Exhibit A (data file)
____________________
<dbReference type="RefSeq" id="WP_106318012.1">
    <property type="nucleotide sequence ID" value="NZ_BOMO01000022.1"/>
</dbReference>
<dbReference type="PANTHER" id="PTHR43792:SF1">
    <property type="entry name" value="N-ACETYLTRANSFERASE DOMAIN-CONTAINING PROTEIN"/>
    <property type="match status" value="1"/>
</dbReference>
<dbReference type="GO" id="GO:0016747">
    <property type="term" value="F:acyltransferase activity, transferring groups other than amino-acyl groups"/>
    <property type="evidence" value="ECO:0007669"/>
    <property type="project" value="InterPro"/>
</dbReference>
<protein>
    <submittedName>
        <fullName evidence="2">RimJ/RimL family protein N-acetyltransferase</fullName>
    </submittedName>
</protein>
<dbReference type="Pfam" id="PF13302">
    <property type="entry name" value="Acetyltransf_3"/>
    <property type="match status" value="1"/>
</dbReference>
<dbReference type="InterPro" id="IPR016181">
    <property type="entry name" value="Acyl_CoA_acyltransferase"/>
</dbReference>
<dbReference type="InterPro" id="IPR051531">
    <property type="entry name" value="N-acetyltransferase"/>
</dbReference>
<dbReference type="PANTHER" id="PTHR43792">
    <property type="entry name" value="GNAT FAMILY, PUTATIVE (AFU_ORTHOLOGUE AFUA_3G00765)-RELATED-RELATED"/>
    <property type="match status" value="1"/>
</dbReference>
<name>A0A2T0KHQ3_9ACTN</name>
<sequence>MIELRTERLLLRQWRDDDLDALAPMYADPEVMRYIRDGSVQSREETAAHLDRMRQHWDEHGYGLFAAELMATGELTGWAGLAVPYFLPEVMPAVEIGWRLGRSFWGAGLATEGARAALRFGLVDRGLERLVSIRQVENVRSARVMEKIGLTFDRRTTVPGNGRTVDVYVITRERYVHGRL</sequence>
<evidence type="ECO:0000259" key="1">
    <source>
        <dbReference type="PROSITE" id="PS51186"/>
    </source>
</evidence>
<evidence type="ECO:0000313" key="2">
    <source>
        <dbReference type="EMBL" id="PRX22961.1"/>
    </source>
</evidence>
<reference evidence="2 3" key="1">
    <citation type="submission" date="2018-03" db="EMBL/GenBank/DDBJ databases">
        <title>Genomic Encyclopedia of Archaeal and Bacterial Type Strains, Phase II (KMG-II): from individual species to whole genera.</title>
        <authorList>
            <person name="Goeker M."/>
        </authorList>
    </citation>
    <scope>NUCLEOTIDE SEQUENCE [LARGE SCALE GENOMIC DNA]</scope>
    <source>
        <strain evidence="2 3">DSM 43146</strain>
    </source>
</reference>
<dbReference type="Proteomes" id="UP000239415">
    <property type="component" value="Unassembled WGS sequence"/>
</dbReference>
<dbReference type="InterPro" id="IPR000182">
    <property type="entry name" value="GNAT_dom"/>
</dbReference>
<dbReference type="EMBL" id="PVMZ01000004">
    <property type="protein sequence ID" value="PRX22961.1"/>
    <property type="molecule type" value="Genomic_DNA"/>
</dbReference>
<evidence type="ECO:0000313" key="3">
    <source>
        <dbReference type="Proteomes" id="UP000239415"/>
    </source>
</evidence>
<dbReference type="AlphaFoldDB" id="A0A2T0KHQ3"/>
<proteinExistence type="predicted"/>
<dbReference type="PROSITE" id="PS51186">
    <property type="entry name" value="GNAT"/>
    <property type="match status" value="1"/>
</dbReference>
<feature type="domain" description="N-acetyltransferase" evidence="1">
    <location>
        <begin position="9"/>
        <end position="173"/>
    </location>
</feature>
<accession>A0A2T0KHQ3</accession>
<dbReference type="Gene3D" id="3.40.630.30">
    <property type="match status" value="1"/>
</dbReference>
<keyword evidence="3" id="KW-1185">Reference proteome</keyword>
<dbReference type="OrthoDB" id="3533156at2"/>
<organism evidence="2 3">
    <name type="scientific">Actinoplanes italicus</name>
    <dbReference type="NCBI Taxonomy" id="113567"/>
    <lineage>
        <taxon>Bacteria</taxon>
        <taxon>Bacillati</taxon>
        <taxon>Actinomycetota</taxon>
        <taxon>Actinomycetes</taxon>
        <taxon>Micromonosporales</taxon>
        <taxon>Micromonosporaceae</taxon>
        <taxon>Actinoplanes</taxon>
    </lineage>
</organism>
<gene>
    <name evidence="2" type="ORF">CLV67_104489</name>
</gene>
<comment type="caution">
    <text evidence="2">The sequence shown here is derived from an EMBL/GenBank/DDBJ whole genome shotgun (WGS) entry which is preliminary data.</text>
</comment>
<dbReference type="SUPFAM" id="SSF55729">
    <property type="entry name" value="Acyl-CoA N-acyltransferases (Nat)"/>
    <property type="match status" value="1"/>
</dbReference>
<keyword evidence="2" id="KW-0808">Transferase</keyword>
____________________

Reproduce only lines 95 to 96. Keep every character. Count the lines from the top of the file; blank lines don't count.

        <taxon>Actinomycetota</taxon>
        <taxon>Actinomycetes</taxon>